Father-son chat full of love
Dennis Carnahan, pastor, BridgePointe Community Church, 601 W. 29th St. Terrace:
I would imagine, like most father/son conversations, there would need to be some small talk to get the ball rolling. There is most likely some excitement about the upcoming World Baseball Classic (God loves talking about anything that brings the world closer). As the conversation continues, they no doubt spend some time sharing their disappointment with Major League Baseball; the controversy regarding steroid usage and the “sacred” records is a concern, but there is a deeper feeling of remorse as the “Angels” (God’s favorite team) lost their All-Star first baseman, Mark Teixeira, to, of all teams, the Yankees.
God: “Sometime we may have to reconsider this whole freewill thing!”
After discussing Dorian Green’s farewell performance in the Jungle Friday night against Free State, the conversation quickly shifts to the Border War game after church on Sunday. Neither one seems too enthused nor concerned about Mizzou’s “40 minutes of Hell,” although they chuckle thinking about Columbia, Mo., and the model from which they have to reference.
Jesus: “That pot roast sure smells good!”
God: “Wait ’til you see what we have for dessert!”
As all good fathers do, God senses an opportunity to switch gears and get to what is really important, “Whose names were added to the numbers today?”
Jesus smiles as he shares the names of every single person who decided to trust him with their lives. A celebration breaks out in the other room as the angels are singing their rendition of “Celebration,” by Kool and the Gang. Yes, even the heavenly hosts replace the old trusted hymns such as The Hallelujah Chorus from time to time. Jesus then looks at God and says, “Father, may I pray for them?”
As God smiles and nods his head, Jesus begins to intercede for his flock: “Father (Dad, smiling uncontrollably now), thank you. Thank you for trusting me, your only son, to live a life that makes it possible for mankind to enter into an eternal relationship with us. Father, I thank you for the many people who have taken you up on your amazing offer of eternal life today. Father, I pray that you will increase their desire for the knowledge of your ways and give them courage to do the right things; I pray that they will have compassion to tell others about your goodness, not looking at them through the world’s eyes where they are viewed as broken and hurting but help them to see them as you see them, whole and complete. Father, help them become strong in the faith and allow them to be salt and light to a dying and decadent world. Father, watch over them and keep them safe, helping them to be a blessing to others just as you have blessed us. Oh, and Dad — I love you. Amen.”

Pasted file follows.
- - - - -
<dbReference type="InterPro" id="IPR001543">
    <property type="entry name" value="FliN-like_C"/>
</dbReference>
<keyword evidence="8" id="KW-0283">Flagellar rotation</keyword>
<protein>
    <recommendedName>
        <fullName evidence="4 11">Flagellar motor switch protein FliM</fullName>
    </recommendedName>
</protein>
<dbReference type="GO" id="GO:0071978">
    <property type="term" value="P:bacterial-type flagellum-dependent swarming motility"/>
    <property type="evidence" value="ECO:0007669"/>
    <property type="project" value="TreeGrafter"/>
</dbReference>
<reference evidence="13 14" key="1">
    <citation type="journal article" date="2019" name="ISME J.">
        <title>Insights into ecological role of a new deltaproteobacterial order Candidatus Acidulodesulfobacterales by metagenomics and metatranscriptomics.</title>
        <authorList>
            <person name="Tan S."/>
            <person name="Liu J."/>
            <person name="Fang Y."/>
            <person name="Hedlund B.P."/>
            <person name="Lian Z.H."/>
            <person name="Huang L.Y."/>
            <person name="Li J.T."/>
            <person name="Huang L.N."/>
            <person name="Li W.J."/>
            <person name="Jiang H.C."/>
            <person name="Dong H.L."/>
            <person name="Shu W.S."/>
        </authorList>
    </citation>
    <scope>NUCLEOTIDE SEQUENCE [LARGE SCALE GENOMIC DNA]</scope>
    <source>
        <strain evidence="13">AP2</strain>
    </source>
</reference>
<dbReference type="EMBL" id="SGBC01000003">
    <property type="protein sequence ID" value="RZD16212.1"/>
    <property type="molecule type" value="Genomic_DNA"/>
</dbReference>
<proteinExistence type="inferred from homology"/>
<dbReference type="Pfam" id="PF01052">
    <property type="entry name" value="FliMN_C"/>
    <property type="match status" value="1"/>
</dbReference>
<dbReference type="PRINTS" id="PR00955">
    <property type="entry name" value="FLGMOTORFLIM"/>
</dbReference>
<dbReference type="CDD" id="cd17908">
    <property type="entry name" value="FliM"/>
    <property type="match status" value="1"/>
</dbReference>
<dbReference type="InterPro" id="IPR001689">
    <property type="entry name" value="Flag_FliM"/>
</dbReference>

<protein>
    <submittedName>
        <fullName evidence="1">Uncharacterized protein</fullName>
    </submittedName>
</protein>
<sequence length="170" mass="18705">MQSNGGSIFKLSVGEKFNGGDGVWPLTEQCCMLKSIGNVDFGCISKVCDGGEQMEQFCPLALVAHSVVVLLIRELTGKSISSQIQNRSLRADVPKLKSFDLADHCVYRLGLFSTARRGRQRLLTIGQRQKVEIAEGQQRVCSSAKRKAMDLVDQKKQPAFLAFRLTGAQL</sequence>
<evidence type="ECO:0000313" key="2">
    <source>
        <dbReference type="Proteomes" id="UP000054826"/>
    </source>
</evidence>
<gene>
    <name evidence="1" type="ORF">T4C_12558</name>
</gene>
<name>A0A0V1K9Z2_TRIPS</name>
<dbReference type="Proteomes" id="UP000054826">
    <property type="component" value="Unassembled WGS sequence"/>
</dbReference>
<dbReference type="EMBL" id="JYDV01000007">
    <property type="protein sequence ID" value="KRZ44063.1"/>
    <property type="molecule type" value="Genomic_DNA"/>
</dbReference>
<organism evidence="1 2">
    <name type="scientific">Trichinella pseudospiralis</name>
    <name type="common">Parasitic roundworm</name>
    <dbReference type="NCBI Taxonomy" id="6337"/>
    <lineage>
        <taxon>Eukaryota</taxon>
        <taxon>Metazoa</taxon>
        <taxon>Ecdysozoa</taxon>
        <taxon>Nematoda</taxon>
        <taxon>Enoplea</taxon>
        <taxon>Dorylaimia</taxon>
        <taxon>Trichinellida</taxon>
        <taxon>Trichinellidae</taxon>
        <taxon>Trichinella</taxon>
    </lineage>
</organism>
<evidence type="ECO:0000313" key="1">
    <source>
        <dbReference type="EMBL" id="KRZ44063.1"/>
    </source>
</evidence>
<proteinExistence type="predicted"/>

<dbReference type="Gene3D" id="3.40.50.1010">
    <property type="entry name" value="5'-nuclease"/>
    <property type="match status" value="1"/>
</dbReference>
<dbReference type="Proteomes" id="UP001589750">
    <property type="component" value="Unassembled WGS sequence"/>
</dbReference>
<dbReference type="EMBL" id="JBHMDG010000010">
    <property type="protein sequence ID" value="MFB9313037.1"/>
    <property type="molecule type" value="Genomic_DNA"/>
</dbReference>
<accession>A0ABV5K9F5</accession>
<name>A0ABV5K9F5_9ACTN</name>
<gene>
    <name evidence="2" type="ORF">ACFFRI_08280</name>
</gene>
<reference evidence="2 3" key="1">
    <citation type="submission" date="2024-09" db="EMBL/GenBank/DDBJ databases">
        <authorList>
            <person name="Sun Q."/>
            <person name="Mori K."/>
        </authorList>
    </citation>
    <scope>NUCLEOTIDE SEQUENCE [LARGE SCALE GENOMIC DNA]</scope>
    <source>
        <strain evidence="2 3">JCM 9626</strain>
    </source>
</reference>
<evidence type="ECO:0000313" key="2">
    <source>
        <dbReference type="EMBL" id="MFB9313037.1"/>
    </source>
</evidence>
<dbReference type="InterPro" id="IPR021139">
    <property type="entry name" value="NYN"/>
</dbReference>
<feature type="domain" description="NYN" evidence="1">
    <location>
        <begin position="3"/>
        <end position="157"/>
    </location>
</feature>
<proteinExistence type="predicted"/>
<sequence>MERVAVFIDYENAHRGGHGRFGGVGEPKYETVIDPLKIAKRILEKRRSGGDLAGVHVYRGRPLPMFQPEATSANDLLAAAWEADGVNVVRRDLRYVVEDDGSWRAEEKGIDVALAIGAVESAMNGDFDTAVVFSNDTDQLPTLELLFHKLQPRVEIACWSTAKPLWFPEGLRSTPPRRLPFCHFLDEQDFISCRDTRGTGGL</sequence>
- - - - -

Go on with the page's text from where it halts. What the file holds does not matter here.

— Send e-mail to Dennis Carnahan at email@example.com.
Humanity part of divine reality
The Rev. Vicki Penner, chaplain, Presbyterian Manor, 1429 Kasold Drive:
If Jesus and God sat down to dinner and had a serious discussion, I bet they would talk about why it’s so difficult to convince humanity that everything is ONE.
Jesus said, “Love your neighbor as yourself,” and even, “Love your enemies.” God, in the Shema, states, “Hear, O Israel: the Lord is our God, the Lord is one.” Buddhism teaches respect for all things.
Human beings tend to see things dualistically or as many separate entities. Friend or foe. Me or you. Men or women. Black or white. Because of this tendency, we struggle to make sure we are on the “right” side. These struggles lead to violence against others or violence against ourselves as we struggle to “be good,” however we define “good.”
I imagine that Jesus and God, in their talk, would be aware of everything that is going on in the world at exactly that moment. They would feel the pain of the victims in the recent conflicts. They would understand the adrenalin rush of terrorists. They would share the anger of the rest of us have at senseless violence.
At the very same time, they would be feeling the love and warmth of family and friends as many gathered for their Thanksgiving meal. They would have satisfied hunger and comforted hearts.
I imagine that Jesus and God would be holding it all in their hearts. They would note the world’s deep sorrow and potential for unconditional love toward all that is. Humanity struggles to grasp our interconnectedness and that whatever we do to ourselves or others we do to the Divine. God and Jesus, even before they got started on the appetizers, would want to cry out that humanity is an integral part of the one divine reality too.
— Send e-mail to Vicki Penner at firstname.lastname@example.org.